This combined with SEC filings showing Google has a 60.12% gross margin suggests that Google is grossing an average $7.50 CPM with $3.00 CPM paid to rights-holders, but again at a 40% fill rate only equaling $1.20 eCPM. By contrast Spotify pays out $2.11 eCPM on advertising supported and $6.00 on paid streams and has a gross margin of approximately 16%. While this is anemic and healthy is probably 20% to 30%, if Google was in line with music industry practices it would increase its advertising fill rate and pay through at least on par with Spotify at $2.11 eCPM in the United States ($3.51 CPM at a healthy 60% fill rate or $5.28 CPM at today’s 40% fill rate) and still have 53% to 30% margins from ad supported streaming, respectively. The recorded music industry can view Spotify ad supported streaming as part of the paid streaming sales funnel and indeed Spotify puts many restrictions on it. YouTube should do the same or it stands to reason it would be appropriate to pay a higher rate for free streaming since they are a substitute cannibalizing some portion of the potential market for paid streaming. To really get into this we need to analyze market segmentation and price elasticity which is beyond this paper.
o Sidebar: Google as a conglomerate looks at their business from a total lifetime value per customer versus total cost to acquire a customer. Music can and perhaps should be a loss leader for them to attract and retain customers that they monetize in a myriad of other ways through services like Gmail, Android, Chrome, Waze, etc. For retailers like Amazon and Wal-Mart it is all about basket size and share of wallet. Entertainment has always been a loss leader that drives customer traffic, basket size and share of wallet.
• Third, we live in a global economy. The United States alone isn’t a good measure. YouTube’s monetization rates in most countries outside the United States are very low. Globally in August 2017 on a blended per sound and video recording stream basis:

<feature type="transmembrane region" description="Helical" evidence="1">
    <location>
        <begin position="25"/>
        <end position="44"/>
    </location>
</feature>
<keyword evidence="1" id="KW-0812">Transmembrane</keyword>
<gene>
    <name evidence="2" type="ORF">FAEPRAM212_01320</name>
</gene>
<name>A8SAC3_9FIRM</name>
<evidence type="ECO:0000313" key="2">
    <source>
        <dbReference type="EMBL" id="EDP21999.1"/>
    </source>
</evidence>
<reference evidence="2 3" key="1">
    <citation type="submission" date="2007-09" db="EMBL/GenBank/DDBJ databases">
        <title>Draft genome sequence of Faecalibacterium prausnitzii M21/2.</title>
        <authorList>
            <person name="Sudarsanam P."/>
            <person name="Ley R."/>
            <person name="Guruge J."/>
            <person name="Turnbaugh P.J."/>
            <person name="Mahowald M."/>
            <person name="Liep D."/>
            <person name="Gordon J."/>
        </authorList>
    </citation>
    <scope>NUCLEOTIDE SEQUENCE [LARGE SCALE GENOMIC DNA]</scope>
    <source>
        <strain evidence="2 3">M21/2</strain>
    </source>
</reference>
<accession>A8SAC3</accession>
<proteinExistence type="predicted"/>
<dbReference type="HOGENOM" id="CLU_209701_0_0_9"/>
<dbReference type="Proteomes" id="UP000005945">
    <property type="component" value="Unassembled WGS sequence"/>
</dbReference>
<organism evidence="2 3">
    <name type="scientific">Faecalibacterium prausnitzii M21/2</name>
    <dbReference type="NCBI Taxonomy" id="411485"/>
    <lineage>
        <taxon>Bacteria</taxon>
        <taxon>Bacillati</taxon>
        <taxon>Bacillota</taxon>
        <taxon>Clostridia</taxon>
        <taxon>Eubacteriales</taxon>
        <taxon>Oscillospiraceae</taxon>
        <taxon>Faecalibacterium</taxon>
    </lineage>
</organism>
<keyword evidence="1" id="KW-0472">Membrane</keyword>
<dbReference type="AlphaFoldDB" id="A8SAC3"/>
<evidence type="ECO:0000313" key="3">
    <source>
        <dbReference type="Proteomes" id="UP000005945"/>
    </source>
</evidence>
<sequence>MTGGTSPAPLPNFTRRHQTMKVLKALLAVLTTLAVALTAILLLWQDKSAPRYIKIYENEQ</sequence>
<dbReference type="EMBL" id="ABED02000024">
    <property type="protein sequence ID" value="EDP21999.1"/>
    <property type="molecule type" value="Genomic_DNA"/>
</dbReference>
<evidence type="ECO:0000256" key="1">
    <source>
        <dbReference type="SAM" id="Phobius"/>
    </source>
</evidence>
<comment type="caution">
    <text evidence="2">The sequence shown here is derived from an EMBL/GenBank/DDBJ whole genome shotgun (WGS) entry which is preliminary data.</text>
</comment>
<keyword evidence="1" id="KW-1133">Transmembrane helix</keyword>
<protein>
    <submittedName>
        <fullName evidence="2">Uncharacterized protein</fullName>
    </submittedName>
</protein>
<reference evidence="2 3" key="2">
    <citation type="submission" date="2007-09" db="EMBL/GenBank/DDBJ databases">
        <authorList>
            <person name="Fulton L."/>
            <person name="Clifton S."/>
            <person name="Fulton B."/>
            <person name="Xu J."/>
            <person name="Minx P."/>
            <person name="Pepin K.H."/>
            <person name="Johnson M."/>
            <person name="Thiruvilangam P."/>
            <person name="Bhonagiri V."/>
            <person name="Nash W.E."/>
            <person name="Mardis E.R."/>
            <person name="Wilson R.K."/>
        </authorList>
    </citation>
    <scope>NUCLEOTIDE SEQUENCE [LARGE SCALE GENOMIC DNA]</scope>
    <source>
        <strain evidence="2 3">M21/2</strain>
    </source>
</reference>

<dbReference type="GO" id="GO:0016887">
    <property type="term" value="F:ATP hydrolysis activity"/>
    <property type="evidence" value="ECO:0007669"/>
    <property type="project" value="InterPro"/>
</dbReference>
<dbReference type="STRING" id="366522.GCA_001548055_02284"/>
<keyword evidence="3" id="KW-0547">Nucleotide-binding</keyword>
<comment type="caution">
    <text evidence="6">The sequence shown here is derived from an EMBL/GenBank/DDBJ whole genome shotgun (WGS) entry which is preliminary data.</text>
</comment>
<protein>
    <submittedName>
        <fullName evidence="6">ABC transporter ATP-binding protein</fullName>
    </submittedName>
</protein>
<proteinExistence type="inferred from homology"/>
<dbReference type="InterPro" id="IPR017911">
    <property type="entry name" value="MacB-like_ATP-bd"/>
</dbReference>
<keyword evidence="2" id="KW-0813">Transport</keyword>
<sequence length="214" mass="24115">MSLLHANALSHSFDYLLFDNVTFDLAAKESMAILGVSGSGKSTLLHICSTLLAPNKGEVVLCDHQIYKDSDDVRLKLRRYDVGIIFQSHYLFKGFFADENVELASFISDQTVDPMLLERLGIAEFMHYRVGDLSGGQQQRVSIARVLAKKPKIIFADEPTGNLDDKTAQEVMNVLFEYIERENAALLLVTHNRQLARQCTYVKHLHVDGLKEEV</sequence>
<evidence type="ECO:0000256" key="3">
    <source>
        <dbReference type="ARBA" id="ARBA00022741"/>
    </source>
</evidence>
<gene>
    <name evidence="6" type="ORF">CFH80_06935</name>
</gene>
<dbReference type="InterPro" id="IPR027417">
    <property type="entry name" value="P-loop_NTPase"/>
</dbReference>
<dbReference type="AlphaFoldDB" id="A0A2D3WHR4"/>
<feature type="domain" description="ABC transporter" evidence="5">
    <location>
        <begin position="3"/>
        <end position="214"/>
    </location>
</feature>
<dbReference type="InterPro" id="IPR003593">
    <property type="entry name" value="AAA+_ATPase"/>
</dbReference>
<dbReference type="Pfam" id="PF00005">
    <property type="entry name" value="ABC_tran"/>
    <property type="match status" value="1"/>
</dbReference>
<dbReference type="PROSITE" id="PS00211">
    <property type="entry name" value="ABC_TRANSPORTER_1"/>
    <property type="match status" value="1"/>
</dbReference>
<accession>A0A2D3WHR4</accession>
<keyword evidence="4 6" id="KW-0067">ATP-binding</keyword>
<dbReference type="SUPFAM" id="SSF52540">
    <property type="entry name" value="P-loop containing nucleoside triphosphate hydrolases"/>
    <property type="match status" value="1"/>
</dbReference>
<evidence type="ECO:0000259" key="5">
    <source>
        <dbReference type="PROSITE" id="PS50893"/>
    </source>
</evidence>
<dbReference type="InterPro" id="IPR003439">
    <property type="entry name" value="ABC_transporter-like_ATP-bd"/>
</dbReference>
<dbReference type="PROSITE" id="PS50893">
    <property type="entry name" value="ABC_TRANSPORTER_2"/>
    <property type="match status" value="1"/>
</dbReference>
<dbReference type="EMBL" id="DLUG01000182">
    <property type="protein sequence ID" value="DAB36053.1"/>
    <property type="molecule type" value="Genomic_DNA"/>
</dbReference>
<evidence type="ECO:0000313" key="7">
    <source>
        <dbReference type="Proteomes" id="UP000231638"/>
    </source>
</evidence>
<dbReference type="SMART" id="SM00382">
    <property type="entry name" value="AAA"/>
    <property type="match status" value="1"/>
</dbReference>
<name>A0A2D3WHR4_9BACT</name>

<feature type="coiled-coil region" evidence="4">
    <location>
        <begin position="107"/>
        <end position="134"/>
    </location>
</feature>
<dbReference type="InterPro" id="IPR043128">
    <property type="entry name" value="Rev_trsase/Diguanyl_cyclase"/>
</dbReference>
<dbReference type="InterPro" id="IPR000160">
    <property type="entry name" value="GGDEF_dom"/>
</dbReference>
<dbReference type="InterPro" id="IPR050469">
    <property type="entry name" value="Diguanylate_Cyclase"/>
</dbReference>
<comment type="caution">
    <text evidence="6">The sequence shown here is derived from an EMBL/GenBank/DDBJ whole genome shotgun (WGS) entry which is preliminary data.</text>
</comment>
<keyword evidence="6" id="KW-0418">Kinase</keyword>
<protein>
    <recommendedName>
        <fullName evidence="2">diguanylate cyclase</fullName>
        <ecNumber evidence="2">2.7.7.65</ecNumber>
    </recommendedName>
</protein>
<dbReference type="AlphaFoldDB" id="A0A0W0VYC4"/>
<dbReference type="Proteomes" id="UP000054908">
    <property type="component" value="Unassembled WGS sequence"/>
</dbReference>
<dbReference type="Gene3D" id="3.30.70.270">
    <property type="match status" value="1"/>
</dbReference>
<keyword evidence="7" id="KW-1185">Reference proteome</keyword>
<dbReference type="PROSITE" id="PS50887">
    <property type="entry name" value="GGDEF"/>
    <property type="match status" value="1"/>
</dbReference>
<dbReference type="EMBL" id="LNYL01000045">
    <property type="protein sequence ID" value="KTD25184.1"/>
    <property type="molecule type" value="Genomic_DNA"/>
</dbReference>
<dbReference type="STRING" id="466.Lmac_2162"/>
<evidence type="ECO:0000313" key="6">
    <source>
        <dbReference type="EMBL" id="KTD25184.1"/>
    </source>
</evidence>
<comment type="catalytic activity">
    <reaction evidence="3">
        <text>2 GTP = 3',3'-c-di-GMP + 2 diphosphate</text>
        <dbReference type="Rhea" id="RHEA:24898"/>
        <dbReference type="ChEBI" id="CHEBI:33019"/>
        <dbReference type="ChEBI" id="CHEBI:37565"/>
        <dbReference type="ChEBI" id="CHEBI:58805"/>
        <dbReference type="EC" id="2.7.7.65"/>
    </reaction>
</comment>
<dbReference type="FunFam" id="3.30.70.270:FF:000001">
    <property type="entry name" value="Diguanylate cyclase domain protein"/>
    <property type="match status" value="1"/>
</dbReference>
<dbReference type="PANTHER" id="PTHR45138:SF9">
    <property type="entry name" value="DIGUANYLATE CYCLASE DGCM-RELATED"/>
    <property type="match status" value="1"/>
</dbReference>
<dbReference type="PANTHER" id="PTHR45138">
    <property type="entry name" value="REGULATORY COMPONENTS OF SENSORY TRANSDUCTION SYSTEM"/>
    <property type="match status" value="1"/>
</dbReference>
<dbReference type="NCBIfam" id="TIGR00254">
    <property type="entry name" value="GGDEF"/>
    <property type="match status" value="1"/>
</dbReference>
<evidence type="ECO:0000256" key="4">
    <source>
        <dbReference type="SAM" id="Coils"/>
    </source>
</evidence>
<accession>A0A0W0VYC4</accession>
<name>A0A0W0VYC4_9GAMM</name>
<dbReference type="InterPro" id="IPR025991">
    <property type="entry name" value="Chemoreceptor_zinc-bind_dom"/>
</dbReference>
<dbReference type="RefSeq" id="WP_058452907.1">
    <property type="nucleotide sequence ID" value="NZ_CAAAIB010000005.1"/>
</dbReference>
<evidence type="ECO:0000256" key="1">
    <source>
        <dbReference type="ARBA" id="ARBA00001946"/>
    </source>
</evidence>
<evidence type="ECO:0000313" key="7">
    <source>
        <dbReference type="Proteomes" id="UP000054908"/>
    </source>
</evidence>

o YouTube was <$0.50 eCPM o Spotify was >$2.00 eCPM o Apple was >$6.00 eCPM
It is worth noting that YouTube had a substantial advertising issue earlier in 2017 where a substantial portion of their major advertisers pulled out over brand safety concerns. Their advertisements were being targeted to content that was objectionable. As a result YouTube has created business rules and algorithms that emphasize brand safe content and de-emphasize other content. While this is admirable it has had the impact of lowering CPM’s on the site substantially and is the new normal. Again this is a risk factor that rights-holders don’t control but have had to bear the economic loss from.
Closing: There are different segments of music consumers. There is a place in the world for customers who are unable or unwilling to pay for music to consume it for free in an advertising supported environment. For example, 70% of Latin America is unbanked and can’t easily pay for music. That said, music has value and music labels should be able to set a wholesale price for their music thereby shifting the economic risk to the consumption platform.The consumption platform should bear the risk because they also stand to realize the reward. Google and Facebook, by way of example, should then in turn decide if they are willing to use music as a loss leader to acquire customers and retain them. If the total lifetime value of a customer acquired using music or the increase in basket size or share of wallet for existing customers is profitable then it makes sense. One way rights-holders can close the value gap is to charge platforms like Spotify and Google a fixed CPM based on business model and territory regardless of the platform.